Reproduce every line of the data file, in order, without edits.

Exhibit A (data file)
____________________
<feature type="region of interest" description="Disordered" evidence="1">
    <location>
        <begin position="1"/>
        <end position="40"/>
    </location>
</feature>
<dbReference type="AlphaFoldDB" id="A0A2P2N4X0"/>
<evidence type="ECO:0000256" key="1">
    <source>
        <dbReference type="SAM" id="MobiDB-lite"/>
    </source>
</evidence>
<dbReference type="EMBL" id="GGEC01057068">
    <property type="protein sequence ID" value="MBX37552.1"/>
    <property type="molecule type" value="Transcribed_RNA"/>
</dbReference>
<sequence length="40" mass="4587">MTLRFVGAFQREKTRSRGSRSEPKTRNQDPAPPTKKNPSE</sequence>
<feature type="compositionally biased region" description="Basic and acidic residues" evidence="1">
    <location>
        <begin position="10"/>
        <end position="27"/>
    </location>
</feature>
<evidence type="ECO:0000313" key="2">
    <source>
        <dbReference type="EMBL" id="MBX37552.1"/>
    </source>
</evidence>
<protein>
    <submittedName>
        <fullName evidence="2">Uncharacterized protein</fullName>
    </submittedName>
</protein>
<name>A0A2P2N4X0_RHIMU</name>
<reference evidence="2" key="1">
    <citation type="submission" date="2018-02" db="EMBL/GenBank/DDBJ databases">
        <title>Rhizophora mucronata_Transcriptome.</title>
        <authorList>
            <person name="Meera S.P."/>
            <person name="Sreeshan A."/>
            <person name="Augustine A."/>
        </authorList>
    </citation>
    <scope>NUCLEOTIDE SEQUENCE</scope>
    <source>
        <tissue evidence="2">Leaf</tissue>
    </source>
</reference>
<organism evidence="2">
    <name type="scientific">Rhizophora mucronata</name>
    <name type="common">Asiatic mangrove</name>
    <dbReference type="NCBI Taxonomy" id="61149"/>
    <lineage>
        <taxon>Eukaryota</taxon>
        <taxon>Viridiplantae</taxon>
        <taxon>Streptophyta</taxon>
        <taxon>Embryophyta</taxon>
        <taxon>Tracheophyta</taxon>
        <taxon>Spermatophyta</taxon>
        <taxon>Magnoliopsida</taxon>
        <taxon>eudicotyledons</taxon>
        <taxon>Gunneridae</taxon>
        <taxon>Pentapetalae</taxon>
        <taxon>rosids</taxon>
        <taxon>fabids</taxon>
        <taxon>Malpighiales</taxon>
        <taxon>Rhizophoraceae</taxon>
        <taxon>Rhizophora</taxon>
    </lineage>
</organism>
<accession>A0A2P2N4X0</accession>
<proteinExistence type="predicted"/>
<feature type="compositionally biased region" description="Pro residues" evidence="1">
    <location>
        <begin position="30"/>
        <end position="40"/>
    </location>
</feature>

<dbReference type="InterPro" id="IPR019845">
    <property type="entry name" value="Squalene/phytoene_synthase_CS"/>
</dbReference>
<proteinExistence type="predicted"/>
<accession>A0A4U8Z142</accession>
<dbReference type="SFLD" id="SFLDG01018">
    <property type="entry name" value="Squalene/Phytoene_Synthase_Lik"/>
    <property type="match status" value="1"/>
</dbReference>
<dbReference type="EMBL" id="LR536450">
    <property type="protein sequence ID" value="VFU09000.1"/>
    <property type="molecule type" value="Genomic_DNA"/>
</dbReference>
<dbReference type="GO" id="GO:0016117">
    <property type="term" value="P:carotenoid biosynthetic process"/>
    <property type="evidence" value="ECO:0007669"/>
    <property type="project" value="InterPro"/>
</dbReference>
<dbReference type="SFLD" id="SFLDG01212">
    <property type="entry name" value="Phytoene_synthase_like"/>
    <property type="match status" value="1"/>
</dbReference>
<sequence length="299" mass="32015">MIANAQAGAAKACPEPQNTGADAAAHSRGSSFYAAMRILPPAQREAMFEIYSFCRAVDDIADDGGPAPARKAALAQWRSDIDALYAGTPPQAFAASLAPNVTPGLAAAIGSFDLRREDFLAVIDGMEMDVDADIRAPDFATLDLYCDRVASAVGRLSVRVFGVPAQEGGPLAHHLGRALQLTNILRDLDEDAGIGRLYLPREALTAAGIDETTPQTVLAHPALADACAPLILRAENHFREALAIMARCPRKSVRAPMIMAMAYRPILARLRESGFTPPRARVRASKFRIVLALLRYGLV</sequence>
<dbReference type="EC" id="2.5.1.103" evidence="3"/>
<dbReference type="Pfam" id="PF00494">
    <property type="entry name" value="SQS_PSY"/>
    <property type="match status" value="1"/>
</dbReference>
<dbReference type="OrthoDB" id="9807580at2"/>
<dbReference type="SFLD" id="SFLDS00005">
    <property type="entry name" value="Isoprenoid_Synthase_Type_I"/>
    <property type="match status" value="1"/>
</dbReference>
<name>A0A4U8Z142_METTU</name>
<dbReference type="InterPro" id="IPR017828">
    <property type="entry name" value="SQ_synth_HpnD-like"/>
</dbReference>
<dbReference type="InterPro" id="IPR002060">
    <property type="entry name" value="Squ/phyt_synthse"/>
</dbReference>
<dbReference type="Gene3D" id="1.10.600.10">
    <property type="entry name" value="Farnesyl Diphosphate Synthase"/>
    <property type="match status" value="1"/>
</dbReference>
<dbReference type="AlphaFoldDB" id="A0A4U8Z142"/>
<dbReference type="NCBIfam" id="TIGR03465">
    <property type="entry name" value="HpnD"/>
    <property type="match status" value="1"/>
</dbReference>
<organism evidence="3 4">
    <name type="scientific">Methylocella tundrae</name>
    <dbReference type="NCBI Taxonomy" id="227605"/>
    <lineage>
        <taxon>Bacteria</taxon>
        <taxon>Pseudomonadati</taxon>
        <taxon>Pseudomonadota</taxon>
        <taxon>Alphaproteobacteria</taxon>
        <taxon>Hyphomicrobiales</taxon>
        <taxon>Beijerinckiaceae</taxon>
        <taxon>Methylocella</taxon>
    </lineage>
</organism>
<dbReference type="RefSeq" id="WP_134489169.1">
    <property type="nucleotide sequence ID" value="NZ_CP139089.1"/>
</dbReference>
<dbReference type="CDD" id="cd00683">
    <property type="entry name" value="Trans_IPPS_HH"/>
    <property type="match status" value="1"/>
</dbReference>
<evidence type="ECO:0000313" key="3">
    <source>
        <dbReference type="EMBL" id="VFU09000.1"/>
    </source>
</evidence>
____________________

<feature type="region of interest" description="Disordered" evidence="1">
    <location>
        <begin position="1"/>
        <end position="40"/>
    </location>
</feature>
<dbReference type="AlphaFoldDB" id="A0A2P2N4X0"/>
<evidence type="ECO:0000256" key="1">
    <source>
        <dbReference type="SAM" id="MobiDB-lite"/>
    </source>
</evidence>
<dbReference type="EMBL" id="GGEC01057068">
    <property type="protein sequence ID" value="MBX37552.1"/>
    <property type="molecule type" value="Transcribed_RNA"/>
</dbReference>
<sequence length="40" mass="4587">MTLRFVGAFQREKTRSRGSRSEPKTRNQDPAPPTKKNPSE</sequence>
<feature type="compositionally biased region" description="Basic and acidic residues" evidence="1">
    <location>
        <begin position="10"/>
        <end position="27"/>
    </location>
</feature>
<evidence type="ECO:0000313" key="2">
    <source>
        <dbReference type="EMBL" id="MBX37552.1"/>
    </source>
</evidence>
<protein>
    <submittedName>
        <fullName evidence="2">Uncharacterized protein</fullName>
    </submittedName>
</protein>
<name>A0A2P2N4X0_RHIMU</name>
<reference evidence="2" key="1">
    <citation type="submission" date="2018-02" db="EMBL/GenBank/DDBJ databases">
        <title>Rhizophora mucronata_Transcriptome.</title>
        <authorList>
            <person name="Meera S.P."/>
            <person name="Sreeshan A."/>
            <person name="Augustine A."/>
        </authorList>
    </citation>
    <scope>NUCLEOTIDE SEQUENCE</scope>
    <source>
        <tissue evidence="2">Leaf</tissue>
    </source>
</reference>
<organism evidence="2">
    <name type="scientific">Rhizophora mucronata</name>
    <name type="common">Asiatic mangrove</name>
    <dbReference type="NCBI Taxonomy" id="61149"/>
    <lineage>
        <taxon>Eukaryota</taxon>
        <taxon>Viridiplantae</taxon>
        <taxon>Streptophyta</taxon>
        <taxon>Embryophyta</taxon>
        <taxon>Tracheophyta</taxon>
        <taxon>Spermatophyta</taxon>
        <taxon>Magnoliopsida</taxon>
        <taxon>eudicotyledons</taxon>
        <taxon>Gunneridae</taxon>
        <taxon>Pentapetalae</taxon>
        <taxon>rosids</taxon>
        <taxon>fabids</taxon>
        <taxon>Malpighiales</taxon>
        <taxon>Rhizophoraceae</taxon>
        <taxon>Rhizophora</taxon>
    </lineage>
</organism>
<accession>A0A2P2N4X0</accession>
<proteinExistence type="predicted"/>
<feature type="compositionally biased region" description="Pro residues" evidence="1">
    <location>
        <begin position="30"/>
        <end position="40"/>
    </location>
</feature>

<dbReference type="InterPro" id="IPR019845">
    <property type="entry name" value="Squalene/phytoene_synthase_CS"/>
</dbReference>
<proteinExistence type="predicted"/>
<accession>A0A4U8Z142</accession>
<dbReference type="SFLD" id="SFLDG01018">
    <property type="entry name" value="Squalene/Phytoene_Synthase_Lik"/>
    <property type="match status" value="1"/>
</dbReference>
<dbReference type="EMBL" id="LR536450">
    <property type="protein sequence ID" value="VFU09000.1"/>
    <property type="molecule type" value="Genomic_DNA"/>
</dbReference>
<dbReference type="GO" id="GO:0016117">
    <property type="term" value="P:carotenoid biosynthetic process"/>
    <property type="evidence" value="ECO:0007669"/>
    <property type="project" value="InterPro"/>
</dbReference>
<dbReference type="SFLD" id="SFLDG01212">
    <property type="entry name" value="Phytoene_synthase_like"/>
    <property type="match status" value="1"/>
</dbReference>
<sequence length="299" mass="32015">MIANAQAGAAKACPEPQNTGADAAAHSRGSSFYAAMRILPPAQREAMFEIYSFCRAVDDIADDGGPAPARKAALAQWRSDIDALYAGTPPQAFAASLAPNVTPGLAAAIGSFDLRREDFLAVIDGMEMDVDADIRAPDFATLDLYCDRVASAVGRLSVRVFGVPAQEGGPLAHHLGRALQLTNILRDLDEDAGIGRLYLPREALTAAGIDETTPQTVLAHPALADACAPLILRAENHFREALAIMARCPRKSVRAPMIMAMAYRPILARLRESGFTPPRARVRASKFRIVLALLRYGLV</sequence>
<dbReference type="EC" id="2.5.1.103" evidence="3"/>
<dbReference type="Pfam" id="PF00494">
    <property type="entry name" value="SQS_PSY"/>
    <property type="match status" value="1"/>
</dbReference>
<dbReference type="OrthoDB" id="9807580at2"/>
<dbReference type="SFLD" id="SFLDS00005">
    <property type="entry name" value="Isoprenoid_Synthase_Type_I"/>
    <property type="match status" value="1"/>
</dbReference>
<name>A0A4U8Z142_METTU</name>
<dbReference type="InterPro" id="IPR017828">
    <property type="entry name" value="SQ_synth_HpnD-like"/>
</dbReference>
<dbReference type="InterPro" id="IPR002060">
    <property type="entry name" value="Squ/phyt_synthse"/>
</dbReference>
<dbReference type="Gene3D" id="1.10.600.10">
    <property type="entry name" value="Farnesyl Diphosphate Synthase"/>
    <property type="match status" value="1"/>
</dbReference>
<dbReference type="AlphaFoldDB" id="A0A4U8Z142"/>
<dbReference type="NCBIfam" id="TIGR03465">
    <property type="entry name" value="HpnD"/>
    <property type="match status" value="1"/>
</dbReference>
<organism evidence="3 4">
    <name type="scientific">Methylocella tundrae</name>
    <dbReference type="NCBI Taxonomy" id="227605"/>
    <lineage>
        <taxon>Bacteria</taxon>
        <taxon>Pseudomonadati</taxon>
        <taxon>Pseudomonadota</taxon>
        <taxon>Alphaproteobacteria</taxon>
        <taxon>Hyphomicrobiales</taxon>
        <taxon>Beijerinckiaceae</taxon>
        <taxon>Methylocella</taxon>
    </lineage>
</organism>
<dbReference type="RefSeq" id="WP_134489169.1">
    <property type="nucleotide sequence ID" value="NZ_CP139089.1"/>
</dbReference>
<dbReference type="CDD" id="cd00683">
    <property type="entry name" value="Trans_IPPS_HH"/>
    <property type="match status" value="1"/>
</dbReference>
<evidence type="ECO:0000313" key="3">
    <source>
        <dbReference type="EMBL" id="VFU09000.1"/>
    </source>
</evidence>